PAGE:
The API not only offers New York Times results but also has Reuters and Associated Press articles as well, which you can easily facet and search through.
Documentation: New York Times API Documentation
Tutorial: Scraping New York Times Articles with Python is a tutorial by UC Berkeley that shows the basics of constructing a query around the API. In this case, they go through and look for every Amnesty International mention between 1980 and 2004.
- Reddit API
Reddit is one of the world’s largest social networks, which gives you an easy pulse on what the Internet is thinking. Dubbed the “front page of the Internet”, you can use the API to programmatically manage your Reddit account and to get information about which posts and subreddits are trending. You can even go so far as to automatically give Reddit gold to a list of different usernames.
The API is built to be able to allow for a wide scope of read and write applications, as well as to build datasets. Reddit is one of the world’s largest repositories of text data and sentiment analysis (in the form of upvotes and downvotes on content and comments). This property leads it to be an immensely valuable trove of data — this has led to many language generation machine learning models being trained on Reddit data.
Documentation: Reddit API Documentation
Tutorial: PRAW Repository PRAW stands for Python Reddit API Wrapper. The quickstart tutorial gets you started on how to quickly work with Reddit’s API for a variety of meaningful use cases.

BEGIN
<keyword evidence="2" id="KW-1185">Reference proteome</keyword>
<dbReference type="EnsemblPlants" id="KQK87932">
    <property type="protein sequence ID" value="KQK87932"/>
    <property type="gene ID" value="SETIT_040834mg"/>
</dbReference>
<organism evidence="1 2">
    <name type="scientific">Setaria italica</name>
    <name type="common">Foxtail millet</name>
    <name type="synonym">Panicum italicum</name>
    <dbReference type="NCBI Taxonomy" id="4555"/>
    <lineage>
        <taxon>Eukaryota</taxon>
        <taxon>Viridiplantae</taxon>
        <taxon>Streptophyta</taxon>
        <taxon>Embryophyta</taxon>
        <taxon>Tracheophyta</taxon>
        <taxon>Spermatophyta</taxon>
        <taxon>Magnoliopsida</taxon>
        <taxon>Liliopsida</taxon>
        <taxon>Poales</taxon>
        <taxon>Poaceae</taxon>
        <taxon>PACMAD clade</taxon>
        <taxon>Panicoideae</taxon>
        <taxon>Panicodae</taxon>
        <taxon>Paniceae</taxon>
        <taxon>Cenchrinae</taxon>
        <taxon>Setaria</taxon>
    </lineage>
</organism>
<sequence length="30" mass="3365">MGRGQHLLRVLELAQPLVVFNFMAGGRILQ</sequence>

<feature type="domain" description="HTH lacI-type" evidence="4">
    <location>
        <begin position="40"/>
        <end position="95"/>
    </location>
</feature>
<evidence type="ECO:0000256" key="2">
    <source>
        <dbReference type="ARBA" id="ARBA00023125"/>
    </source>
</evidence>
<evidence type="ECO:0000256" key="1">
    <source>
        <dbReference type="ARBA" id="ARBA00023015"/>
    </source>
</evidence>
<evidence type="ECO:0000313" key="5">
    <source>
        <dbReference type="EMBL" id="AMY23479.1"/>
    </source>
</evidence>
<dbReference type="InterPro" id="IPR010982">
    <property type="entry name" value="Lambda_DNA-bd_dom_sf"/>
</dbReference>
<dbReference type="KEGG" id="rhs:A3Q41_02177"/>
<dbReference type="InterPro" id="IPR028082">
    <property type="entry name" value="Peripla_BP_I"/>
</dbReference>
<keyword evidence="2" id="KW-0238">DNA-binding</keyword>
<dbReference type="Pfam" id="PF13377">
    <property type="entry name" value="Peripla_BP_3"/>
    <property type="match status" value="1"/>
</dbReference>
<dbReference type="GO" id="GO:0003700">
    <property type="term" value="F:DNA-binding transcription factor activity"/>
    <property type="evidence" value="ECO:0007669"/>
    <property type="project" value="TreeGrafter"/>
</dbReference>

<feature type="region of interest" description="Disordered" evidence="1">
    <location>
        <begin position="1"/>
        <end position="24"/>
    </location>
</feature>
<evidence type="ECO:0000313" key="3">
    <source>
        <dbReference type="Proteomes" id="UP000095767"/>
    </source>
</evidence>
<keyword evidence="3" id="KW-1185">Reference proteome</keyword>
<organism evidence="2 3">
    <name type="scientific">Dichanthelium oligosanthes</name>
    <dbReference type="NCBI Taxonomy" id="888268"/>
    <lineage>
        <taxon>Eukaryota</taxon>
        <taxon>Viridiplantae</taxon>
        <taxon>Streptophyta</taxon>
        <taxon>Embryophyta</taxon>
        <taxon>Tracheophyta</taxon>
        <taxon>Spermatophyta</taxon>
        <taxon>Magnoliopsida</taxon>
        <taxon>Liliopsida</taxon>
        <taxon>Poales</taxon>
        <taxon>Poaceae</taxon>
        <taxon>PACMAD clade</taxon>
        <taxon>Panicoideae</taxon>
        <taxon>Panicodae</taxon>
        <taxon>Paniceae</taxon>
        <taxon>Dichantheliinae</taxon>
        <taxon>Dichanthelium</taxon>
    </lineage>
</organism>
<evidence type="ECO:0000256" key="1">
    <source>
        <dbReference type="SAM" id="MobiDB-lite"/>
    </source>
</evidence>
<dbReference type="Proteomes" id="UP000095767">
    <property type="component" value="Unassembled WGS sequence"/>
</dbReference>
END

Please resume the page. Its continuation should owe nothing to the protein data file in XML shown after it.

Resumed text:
- Zillow API
If you’re looking for data on housing prices based on a variety of factors or a variety of online housing data, look no further than the collection of APIs offered by Zillow. You’ll be able to stream real estate and mortgage data, allowing you to create websites that simulate real estate portals or do data analysis on real estate patterns.
Documentation: Zillow API Documentation
Tutorial: Zillow API to Google Sheets is an article with a third-party service (Apipheny) that makes it easy to import Zillow data quickly into Google Sheets.
- Instagram API
Use the Instagram API to query metadata and data about Instagram posts and users. You’ll be able to get posts around different hashtags, information about users and their following and follower counts, and much more. You’ll need to sign up to be approved as a developer but once you are, you’ll be able to have access to a wealth of information and perhaps the largest image repository in the world.
The legacy API is now deprecated and has been split into Basic Display API and Graph API.Use it to look at the social network and the profiles of different Instagram users and how they’re related to one another.
Documentation: Instagram Developer API Documentation
- Weather.gov API
The Weather.gov API is built by the National Weather Service in the United States. It allows you to get access to forecasts and different weather apps live from an authoritative government source.
Documentation: Weather.gov API Documentation
Tutorial: The Github repository contains lots of code and community discussion for the US National Weather Service API.
- Imgflip API
Ever wanted to tap into a stream of different memes? The Imgflip API allows you to do just that. With a simple query, you can return a JSON object that contains 100 or so memes ordered by how many times they were captioned in the last 30 days—an interesting feature that lets you get the most popular and trending memes.
You can then also generate memes programmatically with Imgflip’s caption_image function. Images created with the API will be publicly accessible to anybody with the returned URL.
Documentation: Imgflip API Documentation
Tutorial: React.js Meme Generator Tutorial is a handy Youtube video that shows how you can integrate the Imgflip API with React.js to create an interactive web application dedicated to spawning memes.